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MusicFIRST, but MusiciansLAST?

MusicFIRST really needs to have their heads examined.

They’re in a tizzy because, allegedly, Pandora executives have done what executives at companies post-IPO do – cash out some shares.  And since these folks own a lot of shares, that can add up to a lot of money.

But what does this have to do with the central question of onerous music royalty rates and the Internet radio industry’s long-term ability to profit in the face of them?

Forgive the Econ 101 lecture, MusicFIRST, but the value of shares for a public company is a reflection of the market’s expectation of future profitability, not a pat-on-the-back to the music industry for a job well done.  And wrapped up in that future profitability is an expectation of what the costs of doing business will be in the future, and that remains uncertain.

In addition, the personal financial decisions made by executives (with, no doubt, advice from personal financial managers) have no bearing on the question at hand, which is how much should music cost for Internet radio companies like Pandora who are on the ground floor of what could be a burgeoning industry?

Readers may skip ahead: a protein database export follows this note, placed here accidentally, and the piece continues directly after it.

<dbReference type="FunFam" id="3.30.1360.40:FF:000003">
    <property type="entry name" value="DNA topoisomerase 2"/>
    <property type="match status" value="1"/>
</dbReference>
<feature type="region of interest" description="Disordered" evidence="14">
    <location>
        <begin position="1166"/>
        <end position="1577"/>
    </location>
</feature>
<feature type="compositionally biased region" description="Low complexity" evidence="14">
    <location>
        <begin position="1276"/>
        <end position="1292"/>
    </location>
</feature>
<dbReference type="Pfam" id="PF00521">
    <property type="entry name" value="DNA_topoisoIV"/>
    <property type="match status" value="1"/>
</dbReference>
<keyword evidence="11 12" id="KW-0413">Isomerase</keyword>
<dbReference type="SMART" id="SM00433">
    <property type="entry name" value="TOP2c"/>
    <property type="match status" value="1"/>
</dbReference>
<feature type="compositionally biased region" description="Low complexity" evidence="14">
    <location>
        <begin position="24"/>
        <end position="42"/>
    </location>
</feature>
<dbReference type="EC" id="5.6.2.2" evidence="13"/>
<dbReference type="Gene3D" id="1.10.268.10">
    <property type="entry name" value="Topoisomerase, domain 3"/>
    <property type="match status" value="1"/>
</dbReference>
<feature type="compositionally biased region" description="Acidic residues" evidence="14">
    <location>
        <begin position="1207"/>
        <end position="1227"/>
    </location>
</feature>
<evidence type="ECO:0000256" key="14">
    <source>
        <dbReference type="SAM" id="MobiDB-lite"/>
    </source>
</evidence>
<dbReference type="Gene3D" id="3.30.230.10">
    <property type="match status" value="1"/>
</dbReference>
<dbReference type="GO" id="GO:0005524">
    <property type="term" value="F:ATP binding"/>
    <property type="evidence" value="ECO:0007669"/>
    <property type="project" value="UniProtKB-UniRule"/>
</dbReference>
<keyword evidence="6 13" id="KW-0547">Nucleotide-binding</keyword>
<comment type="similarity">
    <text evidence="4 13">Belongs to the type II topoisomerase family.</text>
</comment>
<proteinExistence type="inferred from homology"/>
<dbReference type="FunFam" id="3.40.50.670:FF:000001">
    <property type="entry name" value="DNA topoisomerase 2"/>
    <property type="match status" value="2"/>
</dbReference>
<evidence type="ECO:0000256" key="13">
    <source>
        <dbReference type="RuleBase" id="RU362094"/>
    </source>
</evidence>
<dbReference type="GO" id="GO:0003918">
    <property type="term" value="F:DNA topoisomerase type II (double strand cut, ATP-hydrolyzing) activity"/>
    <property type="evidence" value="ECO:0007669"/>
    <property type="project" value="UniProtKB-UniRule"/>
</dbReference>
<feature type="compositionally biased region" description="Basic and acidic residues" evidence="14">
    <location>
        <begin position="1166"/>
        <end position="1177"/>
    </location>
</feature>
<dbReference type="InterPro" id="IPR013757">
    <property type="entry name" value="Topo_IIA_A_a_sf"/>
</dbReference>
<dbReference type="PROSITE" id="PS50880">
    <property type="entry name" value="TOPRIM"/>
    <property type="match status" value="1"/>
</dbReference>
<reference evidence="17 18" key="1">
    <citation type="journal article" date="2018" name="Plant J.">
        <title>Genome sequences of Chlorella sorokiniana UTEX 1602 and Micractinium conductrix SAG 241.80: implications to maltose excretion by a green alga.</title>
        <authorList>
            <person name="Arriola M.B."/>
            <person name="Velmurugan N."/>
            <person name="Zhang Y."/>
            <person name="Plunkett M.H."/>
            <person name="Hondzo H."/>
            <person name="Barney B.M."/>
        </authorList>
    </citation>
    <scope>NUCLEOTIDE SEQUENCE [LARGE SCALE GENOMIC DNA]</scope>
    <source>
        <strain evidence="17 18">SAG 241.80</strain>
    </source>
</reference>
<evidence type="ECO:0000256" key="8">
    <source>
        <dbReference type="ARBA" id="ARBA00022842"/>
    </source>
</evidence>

To be sure, no matter how many shares Pandora executives sell they still own a heck of a lot of shares and have tremendous interest in the success of their company and their mission.  It is, after all, how they spend their every waking work hour.

What’s “breathless, disingenuous, and patently unfair” to me, is the notion that an organization, MusicFIRST, representing the interests of a massive music-industrial complex, has the “brass” to suggest in any way that the interests of Pandora are somehow less pure than those of the music industry, an industry whose tagline should be “exploiting artists profitably for generations.”

Should we hunt down music industry executives who have have cashed out shares?  I wonder how many we’ll find?

Perhaps MusicFIRST would argue on facts if more of them were in their favor.

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